Note: Supplemental materials are not guaranteed with Rental or Used book purchases.
What is included with this book?
For courses in Experimental Methods and in Research Methods for Political Science and Sociology
A stress-free and enjoyable approach to the research methods course
Understanding Research is a practical and visually appealing introduction to research. Whether students become producers or consumers of research, W. Lawrence Neuman shows them that the subject is both interesting and highly relevant to their lives and professional work. The Second Edition makes the essentials of doing high-quality research accessible, in ways that create excitement about the research process. Core principles, processes, and procedures of research are distilled — and presented with salient real-world examples and the latest academic studies — in a manner that students will want to learn them.
NOTE: This ISBN is for a Pearson Books a la Carte edition: a convenient, three-hole-punched, loose-leaf text. In addition to the flexibility offered by this format, Books a la Carte editions offer students great value, as they cost significantly less than a bound textbook.
Understanding Research, Second Edition is also available via REVEL™, an interactive learning environment that enables students to read, practice, and study in one continuous experience.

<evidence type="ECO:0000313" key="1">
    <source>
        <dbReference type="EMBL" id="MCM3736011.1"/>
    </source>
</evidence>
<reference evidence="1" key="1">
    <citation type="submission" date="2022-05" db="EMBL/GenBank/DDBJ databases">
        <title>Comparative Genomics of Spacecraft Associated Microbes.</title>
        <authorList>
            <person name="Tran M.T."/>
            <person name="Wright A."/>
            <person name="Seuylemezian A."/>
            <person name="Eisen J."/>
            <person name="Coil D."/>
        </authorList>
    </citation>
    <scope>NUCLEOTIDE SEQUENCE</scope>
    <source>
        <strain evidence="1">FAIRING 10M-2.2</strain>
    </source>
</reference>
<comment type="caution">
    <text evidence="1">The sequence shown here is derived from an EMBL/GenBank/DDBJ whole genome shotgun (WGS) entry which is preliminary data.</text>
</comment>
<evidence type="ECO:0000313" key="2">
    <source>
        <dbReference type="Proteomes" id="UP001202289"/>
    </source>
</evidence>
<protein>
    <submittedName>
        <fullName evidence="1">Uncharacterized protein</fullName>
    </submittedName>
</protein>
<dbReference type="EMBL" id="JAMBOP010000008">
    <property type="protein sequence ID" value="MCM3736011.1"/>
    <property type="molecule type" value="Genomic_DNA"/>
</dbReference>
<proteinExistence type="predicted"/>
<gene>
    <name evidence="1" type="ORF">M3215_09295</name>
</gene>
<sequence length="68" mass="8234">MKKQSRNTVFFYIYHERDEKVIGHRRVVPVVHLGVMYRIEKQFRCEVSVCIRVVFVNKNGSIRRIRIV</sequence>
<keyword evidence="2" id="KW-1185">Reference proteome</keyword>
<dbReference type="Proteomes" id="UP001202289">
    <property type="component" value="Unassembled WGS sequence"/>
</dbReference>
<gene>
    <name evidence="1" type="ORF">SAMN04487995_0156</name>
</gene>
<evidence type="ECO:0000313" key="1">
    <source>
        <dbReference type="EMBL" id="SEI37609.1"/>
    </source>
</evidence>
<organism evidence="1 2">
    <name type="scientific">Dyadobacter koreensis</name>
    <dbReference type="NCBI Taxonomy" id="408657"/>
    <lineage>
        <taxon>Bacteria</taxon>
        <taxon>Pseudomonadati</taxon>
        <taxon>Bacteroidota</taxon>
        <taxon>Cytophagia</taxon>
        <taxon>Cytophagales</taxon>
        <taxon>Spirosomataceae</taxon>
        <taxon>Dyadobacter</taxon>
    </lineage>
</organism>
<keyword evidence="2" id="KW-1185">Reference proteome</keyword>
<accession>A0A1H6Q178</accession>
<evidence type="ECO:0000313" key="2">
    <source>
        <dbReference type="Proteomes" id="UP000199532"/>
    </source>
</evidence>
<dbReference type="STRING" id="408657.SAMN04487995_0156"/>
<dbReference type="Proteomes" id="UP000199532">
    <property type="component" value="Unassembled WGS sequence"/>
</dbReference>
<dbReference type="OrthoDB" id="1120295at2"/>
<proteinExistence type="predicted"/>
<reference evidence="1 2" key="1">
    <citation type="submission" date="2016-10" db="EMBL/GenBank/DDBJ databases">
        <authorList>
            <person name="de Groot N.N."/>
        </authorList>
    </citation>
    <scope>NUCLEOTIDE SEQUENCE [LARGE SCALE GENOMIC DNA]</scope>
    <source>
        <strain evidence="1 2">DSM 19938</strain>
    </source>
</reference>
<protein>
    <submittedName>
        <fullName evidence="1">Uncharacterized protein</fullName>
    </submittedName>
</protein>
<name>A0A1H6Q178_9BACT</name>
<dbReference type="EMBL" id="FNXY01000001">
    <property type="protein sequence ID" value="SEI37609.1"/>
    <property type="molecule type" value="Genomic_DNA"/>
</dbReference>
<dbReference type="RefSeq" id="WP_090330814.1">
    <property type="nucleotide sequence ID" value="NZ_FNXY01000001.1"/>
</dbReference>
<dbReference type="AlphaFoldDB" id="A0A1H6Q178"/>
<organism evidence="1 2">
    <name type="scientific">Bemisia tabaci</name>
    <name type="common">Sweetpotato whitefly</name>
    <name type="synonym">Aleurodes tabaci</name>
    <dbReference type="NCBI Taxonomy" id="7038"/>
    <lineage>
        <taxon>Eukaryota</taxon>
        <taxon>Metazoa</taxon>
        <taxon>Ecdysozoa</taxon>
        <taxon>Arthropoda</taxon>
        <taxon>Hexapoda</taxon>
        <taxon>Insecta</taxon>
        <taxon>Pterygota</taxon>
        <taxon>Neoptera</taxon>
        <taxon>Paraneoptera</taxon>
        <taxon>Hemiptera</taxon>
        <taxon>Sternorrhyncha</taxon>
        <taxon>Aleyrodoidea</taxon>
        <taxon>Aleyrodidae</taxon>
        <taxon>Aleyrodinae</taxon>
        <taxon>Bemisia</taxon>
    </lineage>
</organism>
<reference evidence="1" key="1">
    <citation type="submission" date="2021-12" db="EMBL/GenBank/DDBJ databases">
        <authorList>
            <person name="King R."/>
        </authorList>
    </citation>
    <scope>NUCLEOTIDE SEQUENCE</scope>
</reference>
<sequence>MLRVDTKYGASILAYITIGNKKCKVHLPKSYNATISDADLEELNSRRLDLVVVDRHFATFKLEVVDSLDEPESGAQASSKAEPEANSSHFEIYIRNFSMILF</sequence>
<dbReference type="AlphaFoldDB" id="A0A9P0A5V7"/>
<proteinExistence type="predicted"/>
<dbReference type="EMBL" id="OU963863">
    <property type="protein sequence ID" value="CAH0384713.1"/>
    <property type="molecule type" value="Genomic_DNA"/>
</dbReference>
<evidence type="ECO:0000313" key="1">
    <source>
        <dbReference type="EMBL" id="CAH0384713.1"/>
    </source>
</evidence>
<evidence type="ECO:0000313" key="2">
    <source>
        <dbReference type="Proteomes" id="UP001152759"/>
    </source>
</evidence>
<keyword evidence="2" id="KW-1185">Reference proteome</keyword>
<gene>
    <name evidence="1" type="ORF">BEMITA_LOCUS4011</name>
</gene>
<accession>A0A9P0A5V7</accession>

W. Lawrence Neuman is professor of sociology and Asian Studies coordinator at University of Wisconsin-Whitewater. His M.A. and Ph.D. were earned at the University of Wisconsin-Madison. He has authored seven books and published 35 articles and book chapters, which have appeared in Social Problems, Sociological Inquiry, Social Science Quarterly, American Sociological Review, Critical Asian Studies, Teaching Sociology, The Journal of Contemporary Asia, Sociological Quarterly, and other journals. He is a former president of the Wisconsin Sociological Association. Neuman has received his university’s highest award for research, the Chancellor's Award for service to students with disabilities, as well as the Wisconsin Sociological Association's Outstanding Service Award, and the College of Letters and Sciences awards for outstanding teaching, excellence in research, and outstanding service.
1. Why Do Research?
2. Planning a Study
3. Becoming an Ethical Researcher
5. Measuring Social Life
6. The Survey: Asking Questions
7. The Experiment
8. Research with Nonreactive Measures
9. Making Sense of the Numbers
10. Observing People in Natural Settings
11. Looking at the Past and Across Cultures
12. Writing a Research Report